When we came back to America, it was more like a foreign country to me than the place I’d left. I remembered little of America beyond glimpses and glimmers, an undiscovered land. It was a locale of snapshots and vague dreams, not a real place. It was a lightbulb flickering on a back porch, trees by the side of the road, voices around a battered table, a disconnect so far from my understanding that I barely even spoke the language those memories were encoded in anymore, those voices around the table a meaningless buzz and hum in my thoughts as I laboriously and haltingly translated what they said.
When we flew in over New York City, I could feel my father shifting beside me, turning into someone else, remembering his days working in Manhattan, wandering the streets of Brooklyn, playing a piano on the street, but those were all stories he’d tell me later.
One of his friends from the old days picked us up at the airport and the next day he took us to work with him.
We stood in the shadow of two impossibly tall buildings, necks craned up, while he told us about his new job, and I shifted uneasily in the brassy light and the crowds. We must have stayed in New York for a few days, maybe more, before going out to California, but all I remember is fractured images, like that moment, between the buildings, looking out over the dingy, chaotic city, my father’s friend snapping a photograph of us. It must still be around somewhere, the two of us small and lost in those buffeting crowds.
In years after that, every time I went to New York I took a pilgrimage to the buildings, those impossibly tall skyscrapers that seemed to represent something both earnest and foreboding about America, this place I was supposed to call home. I learned the language and America’s ways and the buildings seemed smaller every time I saw them, glimpsed them from the windows of my plane, and then one day I came back and they weren’t there anymore.
It seems silly, I know, to feel such a sentimental attachment to buildings. I didn’t have the deep connection that New Yorkers did, and no one I knew (well, anyway) died that day, though many people I knew would die because of that day. But to me, they represented a crossing point for me, the moment we returned to America and declared it home, for better or for worse. I don’t remember many things from that first year but I remember the buildings, my father’s friend taking us up an impossible number of floors to his office, riding in the elevator.
I’ve always liked elevators.
Thinking about those buildings always reminds me of a quote from Louis de Bernières:
There are two types of patriotism, although sometimes the two are mingled in the same breast. The first kind one might call nationalism; nationalists believe that all other countries are inferior in every respect and that one would do them a favour by dominating them. Other countries are always in the wrong, they are less free, less civilized, are less glorious in battle, are perfidious, prone to falling for insane and alien ideologies which no reasonable person could believe, are irreligious and abnormal. Such patriots are the most common variety, and their patriotism is the most contemptible thing on earth.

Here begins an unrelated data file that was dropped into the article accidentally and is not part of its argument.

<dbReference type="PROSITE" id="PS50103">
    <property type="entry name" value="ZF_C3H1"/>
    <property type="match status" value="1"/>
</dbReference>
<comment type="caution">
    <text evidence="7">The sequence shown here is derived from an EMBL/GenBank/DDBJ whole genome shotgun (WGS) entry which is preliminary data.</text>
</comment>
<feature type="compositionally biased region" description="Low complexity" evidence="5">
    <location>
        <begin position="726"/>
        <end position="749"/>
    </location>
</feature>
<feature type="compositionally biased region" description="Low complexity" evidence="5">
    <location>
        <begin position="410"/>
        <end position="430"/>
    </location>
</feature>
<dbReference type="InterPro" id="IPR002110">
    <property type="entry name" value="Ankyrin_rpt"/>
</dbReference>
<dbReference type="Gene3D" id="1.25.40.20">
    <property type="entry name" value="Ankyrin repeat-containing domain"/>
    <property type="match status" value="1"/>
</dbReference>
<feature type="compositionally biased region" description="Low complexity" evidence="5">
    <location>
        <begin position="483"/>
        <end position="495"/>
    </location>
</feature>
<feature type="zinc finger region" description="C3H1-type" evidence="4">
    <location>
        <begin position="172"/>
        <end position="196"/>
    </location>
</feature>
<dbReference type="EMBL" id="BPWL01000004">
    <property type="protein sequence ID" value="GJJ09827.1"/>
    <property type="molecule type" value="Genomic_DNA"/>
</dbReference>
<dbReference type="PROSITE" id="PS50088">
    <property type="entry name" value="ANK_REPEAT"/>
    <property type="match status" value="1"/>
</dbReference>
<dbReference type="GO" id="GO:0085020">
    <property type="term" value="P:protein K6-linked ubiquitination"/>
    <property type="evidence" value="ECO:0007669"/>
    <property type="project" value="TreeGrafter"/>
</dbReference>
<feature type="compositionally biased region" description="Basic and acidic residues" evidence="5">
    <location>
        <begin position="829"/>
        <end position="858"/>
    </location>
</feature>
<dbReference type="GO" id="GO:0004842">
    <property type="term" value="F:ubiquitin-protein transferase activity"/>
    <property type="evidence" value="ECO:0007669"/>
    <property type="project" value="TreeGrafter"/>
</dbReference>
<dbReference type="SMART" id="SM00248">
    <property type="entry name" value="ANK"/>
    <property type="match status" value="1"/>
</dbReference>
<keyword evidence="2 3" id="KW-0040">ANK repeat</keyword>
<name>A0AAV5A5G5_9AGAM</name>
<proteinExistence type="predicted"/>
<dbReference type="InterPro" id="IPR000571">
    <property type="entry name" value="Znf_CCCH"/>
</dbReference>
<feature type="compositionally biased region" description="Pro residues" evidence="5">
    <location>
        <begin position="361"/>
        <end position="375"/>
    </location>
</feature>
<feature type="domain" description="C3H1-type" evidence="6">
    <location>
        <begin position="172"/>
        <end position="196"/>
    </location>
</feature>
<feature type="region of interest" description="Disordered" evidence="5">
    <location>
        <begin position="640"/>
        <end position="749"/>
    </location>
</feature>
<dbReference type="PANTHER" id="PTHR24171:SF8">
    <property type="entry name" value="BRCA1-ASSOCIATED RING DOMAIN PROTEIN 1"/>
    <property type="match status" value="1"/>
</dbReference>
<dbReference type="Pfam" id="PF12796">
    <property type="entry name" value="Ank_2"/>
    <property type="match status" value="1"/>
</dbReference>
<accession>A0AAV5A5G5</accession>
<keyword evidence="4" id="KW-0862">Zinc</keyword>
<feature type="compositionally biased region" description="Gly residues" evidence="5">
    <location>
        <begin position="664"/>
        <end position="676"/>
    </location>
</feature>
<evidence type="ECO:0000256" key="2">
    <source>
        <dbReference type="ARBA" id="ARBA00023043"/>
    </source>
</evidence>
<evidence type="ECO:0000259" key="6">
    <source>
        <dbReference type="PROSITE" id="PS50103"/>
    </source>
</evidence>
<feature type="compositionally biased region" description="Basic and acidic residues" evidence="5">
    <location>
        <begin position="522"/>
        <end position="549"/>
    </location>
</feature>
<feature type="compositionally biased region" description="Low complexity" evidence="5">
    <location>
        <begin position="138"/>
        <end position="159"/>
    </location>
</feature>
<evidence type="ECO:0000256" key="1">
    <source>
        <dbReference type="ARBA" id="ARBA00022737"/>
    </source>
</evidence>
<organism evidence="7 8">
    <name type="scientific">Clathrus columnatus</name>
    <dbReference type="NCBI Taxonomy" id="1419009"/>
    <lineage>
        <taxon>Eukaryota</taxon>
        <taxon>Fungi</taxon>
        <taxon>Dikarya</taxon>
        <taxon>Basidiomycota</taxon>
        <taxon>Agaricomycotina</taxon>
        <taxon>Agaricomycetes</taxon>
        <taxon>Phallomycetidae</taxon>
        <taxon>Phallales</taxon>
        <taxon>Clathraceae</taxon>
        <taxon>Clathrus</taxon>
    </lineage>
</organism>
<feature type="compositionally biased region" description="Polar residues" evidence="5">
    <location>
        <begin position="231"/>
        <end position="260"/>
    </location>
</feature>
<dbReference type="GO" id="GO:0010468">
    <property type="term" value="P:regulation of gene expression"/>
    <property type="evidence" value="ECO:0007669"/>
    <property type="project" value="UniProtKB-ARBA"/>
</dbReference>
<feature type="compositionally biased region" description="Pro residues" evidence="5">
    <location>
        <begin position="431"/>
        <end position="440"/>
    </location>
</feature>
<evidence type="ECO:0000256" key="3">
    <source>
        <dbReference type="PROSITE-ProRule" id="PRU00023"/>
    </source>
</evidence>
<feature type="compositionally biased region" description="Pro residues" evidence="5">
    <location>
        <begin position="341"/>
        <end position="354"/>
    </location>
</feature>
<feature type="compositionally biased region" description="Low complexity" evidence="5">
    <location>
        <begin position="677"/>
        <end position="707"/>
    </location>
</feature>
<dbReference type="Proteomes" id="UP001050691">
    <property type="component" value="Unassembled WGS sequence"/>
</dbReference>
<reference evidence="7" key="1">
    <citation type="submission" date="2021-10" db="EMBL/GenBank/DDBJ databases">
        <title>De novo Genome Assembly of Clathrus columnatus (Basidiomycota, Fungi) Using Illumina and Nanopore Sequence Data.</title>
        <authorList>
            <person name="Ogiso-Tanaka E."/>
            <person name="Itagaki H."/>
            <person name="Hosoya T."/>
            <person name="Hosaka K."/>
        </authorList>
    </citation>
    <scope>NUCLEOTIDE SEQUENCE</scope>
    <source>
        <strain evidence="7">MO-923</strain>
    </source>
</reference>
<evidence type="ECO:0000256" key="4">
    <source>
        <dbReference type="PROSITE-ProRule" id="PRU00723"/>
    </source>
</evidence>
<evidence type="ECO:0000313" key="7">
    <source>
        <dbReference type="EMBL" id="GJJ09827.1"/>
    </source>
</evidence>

The second type of patriot is best described by returning to the example of General Fuerte. General Fuerte did not believe in ‘my country, right or wrong’; on the contrary, he loved his land despite the faults that he could so clearly see and that he labored to correct. It was his frequently stated opinion that anyone who supported his country when it was so obviously in the wrong, or who failed to see its faults, was the worst kind of traitor. Whereas the first kind of patriot really glories in his own irrationality and not in his country, General Carlo Maria Fuerte loved his country as a son loves his mother or a brother his sister.
The collective response in the early hours of that day seemed like it might become the second kind of patriotism, a nation uniting in confused fury to build something better, but it quickly coalesced into the first, driven by political rhetoric and anger and rage and bubbling xenophobia. It turned into the impetus to criss-cross the globe in the hopes of exacting vengeance, a destruction of so many of the things that represented America to me, then and now. And it was followed by a prolonged, deathly squeal — violence begat violence begat violence, America fed its violence like a greedy toddler screaming for cake, America ate itself sick on violence and vomited it up and came back for more.
I think of this always at this time of year, but this year it seems especially acute, with a rabid nationalist seeking the presidency by any means possible, followed by people just as fervent as he is. The imagery he evokes terrifies me, and yet it’s successful for the same reasons violent rhetoric was after the day, the day when the towers went away, because he speaks to something that people want to hear, to a people confused and frustrated and angry, to a country that wants something it cannot actually articulate. He wants to burn us down and damn the consequences, and his greedy followers want to help him do it.
Many things contributed to the resurgence of nationalism in this country, but I cannot help thinking that perhaps if those towers hadn’t gone away, maybe things would be different.
Image: Twin Towers from Balcony, Gary Boldberg, Flickr